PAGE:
doctorow — 2014-08-26T14:00:23-04:00 — #1
davide405 — 2014-08-26T14:06:18-04:00 — #2
As is often the case, Mr. Munroe has already proposed a solution to this problem.
cegev — 2014-08-26T14:20:58-04:00 — #3
It's not necessarily fair to say that this method works on "high-security locks." There are a number of high-security lock systems that are either very difficult to bump, or intrinsically impossible to bump, like Protecs.
The larger threat of 3D printing and precise computerized machining, however, is that key control becomes far more difficult. It no longer matters if only one company can make the key for your lock: anyone else with temporary access to your key can just print one. Outside of unusual things like EVVA MCS, I'm not sure how this can be prevented.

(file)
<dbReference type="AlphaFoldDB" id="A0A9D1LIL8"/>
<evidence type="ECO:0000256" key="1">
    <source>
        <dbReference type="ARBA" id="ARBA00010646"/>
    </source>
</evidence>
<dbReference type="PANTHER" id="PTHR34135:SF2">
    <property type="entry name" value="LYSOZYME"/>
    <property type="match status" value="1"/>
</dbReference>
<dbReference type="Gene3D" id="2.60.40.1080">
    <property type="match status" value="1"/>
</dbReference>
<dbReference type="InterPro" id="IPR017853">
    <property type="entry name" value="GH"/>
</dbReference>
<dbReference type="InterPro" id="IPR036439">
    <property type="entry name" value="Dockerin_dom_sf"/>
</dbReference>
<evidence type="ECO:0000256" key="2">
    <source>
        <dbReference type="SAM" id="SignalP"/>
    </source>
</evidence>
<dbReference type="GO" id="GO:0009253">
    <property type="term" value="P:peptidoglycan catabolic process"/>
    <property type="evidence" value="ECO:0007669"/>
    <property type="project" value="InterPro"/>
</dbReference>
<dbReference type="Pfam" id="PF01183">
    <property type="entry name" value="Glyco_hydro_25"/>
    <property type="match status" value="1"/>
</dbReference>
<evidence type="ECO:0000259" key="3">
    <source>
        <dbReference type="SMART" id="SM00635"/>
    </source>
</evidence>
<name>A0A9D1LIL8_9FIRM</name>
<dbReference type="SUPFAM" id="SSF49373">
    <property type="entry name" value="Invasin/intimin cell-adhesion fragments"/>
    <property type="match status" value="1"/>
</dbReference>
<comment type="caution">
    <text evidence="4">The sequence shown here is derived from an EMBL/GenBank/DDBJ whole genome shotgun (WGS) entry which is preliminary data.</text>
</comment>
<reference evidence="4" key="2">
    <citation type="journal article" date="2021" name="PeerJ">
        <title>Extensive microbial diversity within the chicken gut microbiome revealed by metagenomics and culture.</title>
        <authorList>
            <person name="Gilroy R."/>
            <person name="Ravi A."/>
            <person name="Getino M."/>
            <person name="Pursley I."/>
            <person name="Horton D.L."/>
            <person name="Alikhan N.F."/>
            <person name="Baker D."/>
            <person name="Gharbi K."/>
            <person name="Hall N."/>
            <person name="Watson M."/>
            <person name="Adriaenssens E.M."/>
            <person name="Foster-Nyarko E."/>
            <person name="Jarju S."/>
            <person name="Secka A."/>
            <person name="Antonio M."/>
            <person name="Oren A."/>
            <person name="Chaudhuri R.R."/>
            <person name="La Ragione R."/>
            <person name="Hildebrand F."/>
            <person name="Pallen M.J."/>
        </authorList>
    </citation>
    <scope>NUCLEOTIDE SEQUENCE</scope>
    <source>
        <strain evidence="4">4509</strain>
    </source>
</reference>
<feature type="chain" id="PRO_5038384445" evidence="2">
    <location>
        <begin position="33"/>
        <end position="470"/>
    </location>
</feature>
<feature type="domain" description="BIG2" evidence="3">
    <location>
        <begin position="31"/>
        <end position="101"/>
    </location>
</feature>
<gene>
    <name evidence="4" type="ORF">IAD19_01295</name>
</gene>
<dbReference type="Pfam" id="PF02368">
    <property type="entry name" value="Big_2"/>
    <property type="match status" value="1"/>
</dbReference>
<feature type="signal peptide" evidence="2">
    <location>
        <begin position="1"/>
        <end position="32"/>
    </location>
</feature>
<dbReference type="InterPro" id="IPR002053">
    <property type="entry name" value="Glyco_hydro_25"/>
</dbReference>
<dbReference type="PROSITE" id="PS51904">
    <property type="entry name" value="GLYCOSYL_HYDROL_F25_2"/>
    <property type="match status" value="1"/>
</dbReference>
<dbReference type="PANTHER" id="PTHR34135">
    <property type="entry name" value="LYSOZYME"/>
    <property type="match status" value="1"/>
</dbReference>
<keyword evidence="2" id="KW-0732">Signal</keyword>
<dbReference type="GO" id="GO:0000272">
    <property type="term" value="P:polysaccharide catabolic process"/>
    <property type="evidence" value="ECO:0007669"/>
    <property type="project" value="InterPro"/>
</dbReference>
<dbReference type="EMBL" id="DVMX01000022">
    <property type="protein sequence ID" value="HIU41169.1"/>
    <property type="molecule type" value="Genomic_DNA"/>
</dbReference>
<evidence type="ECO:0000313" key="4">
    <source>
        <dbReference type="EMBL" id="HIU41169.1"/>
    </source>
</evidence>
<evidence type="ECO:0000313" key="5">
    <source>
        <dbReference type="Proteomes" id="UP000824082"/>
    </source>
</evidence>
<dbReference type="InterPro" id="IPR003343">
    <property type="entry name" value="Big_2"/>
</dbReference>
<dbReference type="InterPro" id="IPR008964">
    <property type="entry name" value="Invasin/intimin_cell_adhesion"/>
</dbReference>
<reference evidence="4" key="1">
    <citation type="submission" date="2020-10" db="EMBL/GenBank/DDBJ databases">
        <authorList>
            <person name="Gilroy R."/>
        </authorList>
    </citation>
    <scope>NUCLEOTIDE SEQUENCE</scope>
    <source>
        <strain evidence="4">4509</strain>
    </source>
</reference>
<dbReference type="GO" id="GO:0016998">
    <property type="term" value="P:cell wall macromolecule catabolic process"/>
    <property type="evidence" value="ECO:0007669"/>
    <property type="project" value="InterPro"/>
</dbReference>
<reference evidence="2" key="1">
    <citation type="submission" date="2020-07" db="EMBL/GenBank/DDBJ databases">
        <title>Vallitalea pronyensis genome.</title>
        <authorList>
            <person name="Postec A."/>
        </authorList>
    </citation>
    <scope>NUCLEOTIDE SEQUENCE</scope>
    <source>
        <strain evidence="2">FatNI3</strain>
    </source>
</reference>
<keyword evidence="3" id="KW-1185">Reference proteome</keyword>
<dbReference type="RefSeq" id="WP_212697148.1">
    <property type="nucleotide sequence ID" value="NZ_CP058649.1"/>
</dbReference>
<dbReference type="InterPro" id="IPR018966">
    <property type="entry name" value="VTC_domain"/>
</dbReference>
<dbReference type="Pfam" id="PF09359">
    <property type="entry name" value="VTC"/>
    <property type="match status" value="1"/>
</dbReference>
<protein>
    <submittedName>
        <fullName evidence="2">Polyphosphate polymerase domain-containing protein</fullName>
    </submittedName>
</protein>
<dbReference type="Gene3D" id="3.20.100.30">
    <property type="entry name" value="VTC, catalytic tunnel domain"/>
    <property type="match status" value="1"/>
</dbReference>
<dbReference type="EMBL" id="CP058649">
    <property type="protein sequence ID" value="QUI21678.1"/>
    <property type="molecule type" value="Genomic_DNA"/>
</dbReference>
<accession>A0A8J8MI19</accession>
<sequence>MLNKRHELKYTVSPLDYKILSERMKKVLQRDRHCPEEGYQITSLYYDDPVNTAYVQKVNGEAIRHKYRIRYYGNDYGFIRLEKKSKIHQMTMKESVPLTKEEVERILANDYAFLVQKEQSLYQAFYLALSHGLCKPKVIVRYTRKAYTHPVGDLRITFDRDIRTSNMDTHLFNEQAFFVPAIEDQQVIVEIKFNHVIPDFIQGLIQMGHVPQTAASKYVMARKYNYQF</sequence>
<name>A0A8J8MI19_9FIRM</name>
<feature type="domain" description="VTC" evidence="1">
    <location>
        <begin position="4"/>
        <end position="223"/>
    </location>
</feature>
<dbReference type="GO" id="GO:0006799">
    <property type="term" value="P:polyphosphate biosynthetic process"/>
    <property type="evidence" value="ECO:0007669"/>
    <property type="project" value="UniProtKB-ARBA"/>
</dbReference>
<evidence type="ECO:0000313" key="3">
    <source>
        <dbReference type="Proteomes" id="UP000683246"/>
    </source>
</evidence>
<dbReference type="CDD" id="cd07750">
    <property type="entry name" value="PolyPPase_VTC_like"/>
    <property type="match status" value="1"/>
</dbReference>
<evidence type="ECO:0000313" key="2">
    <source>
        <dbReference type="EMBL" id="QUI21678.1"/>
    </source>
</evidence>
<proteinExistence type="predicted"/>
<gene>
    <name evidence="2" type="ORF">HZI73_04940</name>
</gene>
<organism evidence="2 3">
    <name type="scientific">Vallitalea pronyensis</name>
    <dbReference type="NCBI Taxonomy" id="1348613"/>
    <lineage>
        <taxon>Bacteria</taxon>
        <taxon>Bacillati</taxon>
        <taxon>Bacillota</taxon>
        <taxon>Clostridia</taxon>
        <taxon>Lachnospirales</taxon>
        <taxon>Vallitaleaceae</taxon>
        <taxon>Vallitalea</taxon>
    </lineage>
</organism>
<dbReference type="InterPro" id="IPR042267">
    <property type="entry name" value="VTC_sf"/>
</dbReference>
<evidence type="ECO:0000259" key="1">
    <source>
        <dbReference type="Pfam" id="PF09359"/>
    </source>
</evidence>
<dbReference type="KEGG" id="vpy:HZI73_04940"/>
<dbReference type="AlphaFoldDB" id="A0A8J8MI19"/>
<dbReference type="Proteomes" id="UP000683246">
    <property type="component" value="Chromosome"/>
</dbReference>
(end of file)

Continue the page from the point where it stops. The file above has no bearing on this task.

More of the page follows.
jandrese — 2014-08-26T15:15:32-04:00 — #4
In general if anybody untrusted has access to a key for any length of time the key needs to be considered compromised. People were making wax impressions of keys back in the 17th century.
jerwin — 2014-08-26T15:46:42-04:00 — #5
In general if anybody untrusted has access to a key for any length of time the key needs to be considered compromised.
You should probably amend this to
In general, if anybody untrusted has a photograph of a lock's keyway for any length of time, the lock, and any other lock using the same general type of keyway, needs to be considered compromised.
tristis — 2014-08-26T16:56:12-04:00 — #6
Or, more broadly: Keyed locks are a deterrent, but should never be considered as absolutely secure. And most things that are locked can be accessed by methods that do not require defeating the lock directly.
jandrese — 2014-08-27T11:27:30-04:00 — #7
Nothing is secure given enough time and a determined attacker.
longname — 2014-08-31T04:54:02-04:00 — #8
Must be a fan of the The Invisibles (Episode #1.4). (I wish they had made more.)
doctorow — 2014-08-31T14:00:33-04:00 — #9
This topic was automatically closed after 5 days. New replies are no longer allowed.